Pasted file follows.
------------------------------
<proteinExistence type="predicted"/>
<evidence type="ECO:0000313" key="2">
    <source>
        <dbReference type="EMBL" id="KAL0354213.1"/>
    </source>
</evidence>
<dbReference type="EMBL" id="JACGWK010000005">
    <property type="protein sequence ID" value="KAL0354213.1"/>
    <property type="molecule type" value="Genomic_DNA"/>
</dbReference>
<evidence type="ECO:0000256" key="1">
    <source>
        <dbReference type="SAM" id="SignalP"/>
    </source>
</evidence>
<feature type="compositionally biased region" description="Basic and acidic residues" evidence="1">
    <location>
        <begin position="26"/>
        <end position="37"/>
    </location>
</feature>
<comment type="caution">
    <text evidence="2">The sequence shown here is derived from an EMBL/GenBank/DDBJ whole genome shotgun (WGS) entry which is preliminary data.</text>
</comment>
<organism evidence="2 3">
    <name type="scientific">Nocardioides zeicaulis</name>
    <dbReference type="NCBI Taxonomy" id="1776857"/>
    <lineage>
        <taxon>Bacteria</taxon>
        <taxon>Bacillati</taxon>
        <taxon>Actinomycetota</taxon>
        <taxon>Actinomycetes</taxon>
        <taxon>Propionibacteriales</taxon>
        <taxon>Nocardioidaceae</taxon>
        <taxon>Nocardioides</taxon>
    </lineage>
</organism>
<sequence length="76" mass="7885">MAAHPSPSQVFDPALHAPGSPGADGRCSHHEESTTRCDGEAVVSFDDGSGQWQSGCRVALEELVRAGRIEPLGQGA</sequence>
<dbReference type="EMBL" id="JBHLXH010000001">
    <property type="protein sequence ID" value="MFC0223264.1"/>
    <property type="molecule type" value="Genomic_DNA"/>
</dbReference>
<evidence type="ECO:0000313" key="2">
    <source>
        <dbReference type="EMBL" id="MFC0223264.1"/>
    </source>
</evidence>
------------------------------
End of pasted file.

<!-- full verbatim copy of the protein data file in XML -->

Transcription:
<proteinExistence type="predicted"/>
<evidence type="ECO:0000313" key="2">
    <source>
        <dbReference type="EMBL" id="KAL0354213.1"/>
    </source>
</evidence>
<dbReference type="EMBL" id="JACGWK010000005">
    <property type="protein sequence ID" value="KAL0354213.1"/>
    <property type="molecule type" value="Genomic_DNA"/>
</dbReference>
<evidence type="ECO:0000256" key="1">
    <source>
        <dbReference type="SAM" id="SignalP"/>
    </source>
</evidence>
<feature type="compositionally biased region" description="Basic and acidic residues" evidence="1">
    <location>
        <begin position="26"/>
        <end position="37"/>
    </location>
</feature>
<comment type="caution">
    <text evidence="2">The sequence shown here is derived from an EMBL/GenBank/DDBJ whole genome shotgun (WGS) entry which is preliminary data.</text>
</comment>
<organism evidence="2 3">
    <name type="scientific">Nocardioides zeicaulis</name>
    <dbReference type="NCBI Taxonomy" id="1776857"/>
    <lineage>
        <taxon>Bacteria</taxon>
        <taxon>Bacillati</taxon>
        <taxon>Actinomycetota</taxon>
        <taxon>Actinomycetes</taxon>
        <taxon>Propionibacteriales</taxon>
        <taxon>Nocardioidaceae</taxon>
        <taxon>Nocardioides</taxon>
    </lineage>
</organism>
<sequence length="76" mass="7885">MAAHPSPSQVFDPALHAPGSPGADGRCSHHEESTTRCDGEAVVSFDDGSGQWQSGCRVALEELVRAGRIEPLGQGA</sequence>
<dbReference type="EMBL" id="JBHLXH010000001">
    <property type="protein sequence ID" value="MFC0223264.1"/>
    <property type="molecule type" value="Genomic_DNA"/>
</dbReference>
<evidence type="ECO:0000313" key="2">
    <source>
        <dbReference type="EMBL" id="MFC0223264.1"/>
    </source>
</evidence>